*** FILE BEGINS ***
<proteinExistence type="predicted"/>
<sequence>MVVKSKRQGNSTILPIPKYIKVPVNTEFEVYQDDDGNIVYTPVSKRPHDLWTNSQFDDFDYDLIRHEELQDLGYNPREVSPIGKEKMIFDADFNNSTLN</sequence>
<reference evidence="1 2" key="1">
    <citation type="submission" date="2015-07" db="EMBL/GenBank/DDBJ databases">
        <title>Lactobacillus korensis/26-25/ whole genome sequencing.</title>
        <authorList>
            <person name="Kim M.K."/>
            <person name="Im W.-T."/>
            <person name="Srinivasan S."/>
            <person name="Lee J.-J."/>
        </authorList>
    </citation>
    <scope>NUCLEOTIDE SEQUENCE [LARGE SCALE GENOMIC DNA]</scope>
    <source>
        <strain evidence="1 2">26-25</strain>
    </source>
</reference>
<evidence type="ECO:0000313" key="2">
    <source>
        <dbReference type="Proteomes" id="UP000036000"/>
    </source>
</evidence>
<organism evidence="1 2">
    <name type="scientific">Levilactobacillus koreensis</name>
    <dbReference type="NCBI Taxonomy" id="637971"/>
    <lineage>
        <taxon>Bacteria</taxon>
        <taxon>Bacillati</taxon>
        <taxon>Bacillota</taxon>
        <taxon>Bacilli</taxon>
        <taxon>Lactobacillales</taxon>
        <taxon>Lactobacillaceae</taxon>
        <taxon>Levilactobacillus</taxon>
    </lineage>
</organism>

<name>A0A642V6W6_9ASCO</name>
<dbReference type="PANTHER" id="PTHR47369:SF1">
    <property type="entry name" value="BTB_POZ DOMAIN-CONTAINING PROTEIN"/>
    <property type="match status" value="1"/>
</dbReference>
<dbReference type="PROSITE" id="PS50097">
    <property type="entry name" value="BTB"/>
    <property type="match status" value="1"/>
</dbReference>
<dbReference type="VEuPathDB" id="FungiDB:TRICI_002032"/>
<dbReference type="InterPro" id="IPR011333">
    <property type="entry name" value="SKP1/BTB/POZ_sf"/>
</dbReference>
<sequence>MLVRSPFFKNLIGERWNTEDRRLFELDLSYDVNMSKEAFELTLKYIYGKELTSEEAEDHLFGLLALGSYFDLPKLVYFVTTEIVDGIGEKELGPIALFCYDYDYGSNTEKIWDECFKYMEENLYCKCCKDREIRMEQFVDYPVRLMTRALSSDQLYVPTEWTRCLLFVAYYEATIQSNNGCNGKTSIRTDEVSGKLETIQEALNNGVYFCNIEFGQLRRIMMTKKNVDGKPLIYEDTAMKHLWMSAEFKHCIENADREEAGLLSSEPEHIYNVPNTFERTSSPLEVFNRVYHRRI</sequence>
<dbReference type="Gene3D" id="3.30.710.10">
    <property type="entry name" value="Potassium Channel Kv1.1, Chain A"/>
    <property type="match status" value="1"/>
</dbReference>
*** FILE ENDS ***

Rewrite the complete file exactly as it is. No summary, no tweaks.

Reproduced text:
<proteinExistence type="predicted"/>
<sequence>MVVKSKRQGNSTILPIPKYIKVPVNTEFEVYQDDDGNIVYTPVSKRPHDLWTNSQFDDFDYDLIRHEELQDLGYNPREVSPIGKEKMIFDADFNNSTLN</sequence>
<reference evidence="1 2" key="1">
    <citation type="submission" date="2015-07" db="EMBL/GenBank/DDBJ databases">
        <title>Lactobacillus korensis/26-25/ whole genome sequencing.</title>
        <authorList>
            <person name="Kim M.K."/>
            <person name="Im W.-T."/>
            <person name="Srinivasan S."/>
            <person name="Lee J.-J."/>
        </authorList>
    </citation>
    <scope>NUCLEOTIDE SEQUENCE [LARGE SCALE GENOMIC DNA]</scope>
    <source>
        <strain evidence="1 2">26-25</strain>
    </source>
</reference>
<evidence type="ECO:0000313" key="2">
    <source>
        <dbReference type="Proteomes" id="UP000036000"/>
    </source>
</evidence>
<organism evidence="1 2">
    <name type="scientific">Levilactobacillus koreensis</name>
    <dbReference type="NCBI Taxonomy" id="637971"/>
    <lineage>
        <taxon>Bacteria</taxon>
        <taxon>Bacillati</taxon>
        <taxon>Bacillota</taxon>
        <taxon>Bacilli</taxon>
        <taxon>Lactobacillales</taxon>
        <taxon>Lactobacillaceae</taxon>
        <taxon>Levilactobacillus</taxon>
    </lineage>
</organism>

<name>A0A642V6W6_9ASCO</name>
<dbReference type="PANTHER" id="PTHR47369:SF1">
    <property type="entry name" value="BTB_POZ DOMAIN-CONTAINING PROTEIN"/>
    <property type="match status" value="1"/>
</dbReference>
<dbReference type="PROSITE" id="PS50097">
    <property type="entry name" value="BTB"/>
    <property type="match status" value="1"/>
</dbReference>
<dbReference type="VEuPathDB" id="FungiDB:TRICI_002032"/>
<dbReference type="InterPro" id="IPR011333">
    <property type="entry name" value="SKP1/BTB/POZ_sf"/>
</dbReference>
<sequence>MLVRSPFFKNLIGERWNTEDRRLFELDLSYDVNMSKEAFELTLKYIYGKELTSEEAEDHLFGLLALGSYFDLPKLVYFVTTEIVDGIGEKELGPIALFCYDYDYGSNTEKIWDECFKYMEENLYCKCCKDREIRMEQFVDYPVRLMTRALSSDQLYVPTEWTRCLLFVAYYEATIQSNNGCNGKTSIRTDEVSGKLETIQEALNNGVYFCNIEFGQLRRIMMTKKNVDGKPLIYEDTAMKHLWMSAEFKHCIENADREEAGLLSSEPEHIYNVPNTFERTSSPLEVFNRVYHRRI</sequence>
<dbReference type="Gene3D" id="3.30.710.10">
    <property type="entry name" value="Potassium Channel Kv1.1, Chain A"/>
    <property type="match status" value="1"/>
</dbReference>